PTP: Yeah! And, man, wouldn’t you love to have that job? Darth Vader characterisation specialist.

ID: Seriously. DVCS, for short.

PTP: And was there anything else that you sort of wanted to do, but couldn’t – because of space, or the restrictions of the medium, or any other reason?

ID: Not really… I almost didn’t get away with R2 speaking in English. That was one Lucasfilm wasn’t sure about, and now it turns out to be one of the things people enjoy most about the book. I was also worried early on about how I would handle action sequences since Shakespeare doesn’t use many stage directions, but once I remembered the Chorus from Henry V it worked out.

PTP: I have to admit I was secretly hoping for more bonkers how-the-heck-do-you-stage-that directions, a la “Exit, pursued by a bear”

ID: Yeah, I’d forgotten about that stage direction when I wrote the book. Maybe I’ll find another occasion to use it! Yeah, honestly, if there’s one scene in the book I’m not crazy about it’s that final battle scene. It was just hard to imagine how that would come across as something staged.

PTP: Yeah, I know what you mean – it’s difficult because the plot point is such a visual one, with the target of the exhaust pipe.

ID: Yes, and all those ships and pilots, with the scene switching back and forth from the battle to the Death Star to the rebel base.

PTP: I think the ‘split stage’ effect is quite good, though – Shakespeare does use that in Richard III after all, with the two camps.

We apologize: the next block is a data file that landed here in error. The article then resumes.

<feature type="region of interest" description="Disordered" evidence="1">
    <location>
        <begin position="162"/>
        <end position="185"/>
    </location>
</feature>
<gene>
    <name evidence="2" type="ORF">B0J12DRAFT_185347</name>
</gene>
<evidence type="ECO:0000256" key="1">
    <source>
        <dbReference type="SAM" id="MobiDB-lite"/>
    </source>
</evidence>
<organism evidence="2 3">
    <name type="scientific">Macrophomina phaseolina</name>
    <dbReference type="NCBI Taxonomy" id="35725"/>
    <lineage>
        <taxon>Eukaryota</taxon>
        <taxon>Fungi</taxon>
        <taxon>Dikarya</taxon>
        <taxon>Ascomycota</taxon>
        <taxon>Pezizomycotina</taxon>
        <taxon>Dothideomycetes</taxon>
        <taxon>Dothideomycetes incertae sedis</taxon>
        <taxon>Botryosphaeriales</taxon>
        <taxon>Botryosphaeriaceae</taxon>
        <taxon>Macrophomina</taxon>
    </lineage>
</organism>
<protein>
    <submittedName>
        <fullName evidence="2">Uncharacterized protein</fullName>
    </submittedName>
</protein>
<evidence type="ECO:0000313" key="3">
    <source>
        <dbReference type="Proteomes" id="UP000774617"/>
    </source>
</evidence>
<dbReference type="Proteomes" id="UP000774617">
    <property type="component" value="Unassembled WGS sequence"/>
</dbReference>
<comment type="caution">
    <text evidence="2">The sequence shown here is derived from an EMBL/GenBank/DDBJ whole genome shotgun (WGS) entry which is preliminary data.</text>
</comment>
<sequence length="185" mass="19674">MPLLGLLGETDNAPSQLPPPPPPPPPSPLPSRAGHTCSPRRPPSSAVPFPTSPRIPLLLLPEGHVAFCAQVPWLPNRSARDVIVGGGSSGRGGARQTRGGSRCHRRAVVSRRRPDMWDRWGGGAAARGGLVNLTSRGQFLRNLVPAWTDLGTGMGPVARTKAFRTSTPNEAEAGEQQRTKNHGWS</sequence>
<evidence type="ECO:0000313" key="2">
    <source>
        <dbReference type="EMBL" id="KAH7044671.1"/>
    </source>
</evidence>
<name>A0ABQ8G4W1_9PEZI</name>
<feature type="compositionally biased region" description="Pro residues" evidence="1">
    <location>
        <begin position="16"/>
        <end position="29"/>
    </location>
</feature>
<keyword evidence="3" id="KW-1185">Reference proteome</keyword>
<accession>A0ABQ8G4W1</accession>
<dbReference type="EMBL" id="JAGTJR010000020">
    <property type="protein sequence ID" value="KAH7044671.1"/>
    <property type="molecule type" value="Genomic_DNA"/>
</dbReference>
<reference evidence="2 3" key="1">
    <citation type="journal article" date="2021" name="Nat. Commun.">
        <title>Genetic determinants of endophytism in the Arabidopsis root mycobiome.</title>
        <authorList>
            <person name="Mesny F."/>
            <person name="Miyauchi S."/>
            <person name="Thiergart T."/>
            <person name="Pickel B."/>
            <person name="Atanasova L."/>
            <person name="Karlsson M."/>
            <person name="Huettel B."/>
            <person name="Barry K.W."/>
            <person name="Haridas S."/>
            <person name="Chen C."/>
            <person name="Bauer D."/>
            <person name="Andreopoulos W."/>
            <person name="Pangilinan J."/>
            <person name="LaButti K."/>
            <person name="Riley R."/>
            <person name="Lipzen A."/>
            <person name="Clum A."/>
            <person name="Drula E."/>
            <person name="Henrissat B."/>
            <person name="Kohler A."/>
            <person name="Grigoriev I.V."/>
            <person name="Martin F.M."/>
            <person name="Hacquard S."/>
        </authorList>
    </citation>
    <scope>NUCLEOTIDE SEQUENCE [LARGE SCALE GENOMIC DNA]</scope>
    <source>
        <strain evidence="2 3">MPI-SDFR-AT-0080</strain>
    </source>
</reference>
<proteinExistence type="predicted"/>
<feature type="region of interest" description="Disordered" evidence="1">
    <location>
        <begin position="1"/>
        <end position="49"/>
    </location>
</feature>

ID: Here’s hoping. I don’t want the Shakespeare police after me.

PTP: Haha, the Shakespeare police are a pretty easygoing lot in my experience. So that was the hardest scene to translate – which was your favourite to write?

ID: My favorite to write was probably the “new” scene I wrote between the two stormtroopers standing guard outside the Millennium Falcon. So much of Star Wars – at least the first movie – is predicated on the idea that the people who work for the Empire are pretty dumb. So that dialogue was fun, because I got to sort of drive that point home in (hopefully) a fun way.

PTP: I think that was one of my favourite parts too, along with R2’s English asides. It felt very Shakespearean as well, getting a look in on the normal people of the universe.

ID: Thanks. Looking back, I wish I’d done a few more scenes that didn’t appear in the movie. Next time!

PTP: Do you have plans for a next time? You know, if you’re not busy enough with a book launch(!).

ID: I have hopes for a next time. It would be fun to see Empire Strikes Back and Return of the Jedi happen, and if not one of those, another Shakespearean adaptation of some kind.

PTP: Of another film? Or whatever looks fun?

ID: Another film, probably. A friend suggested doing “William Shakespeare’s Lord of the Rings”, but I don’t think you could pull that off – you’ve already got a written product there, so why mess with it? Films make more sense, I think.

PTP: Plus, oh my god, that thing would be 150,000 words.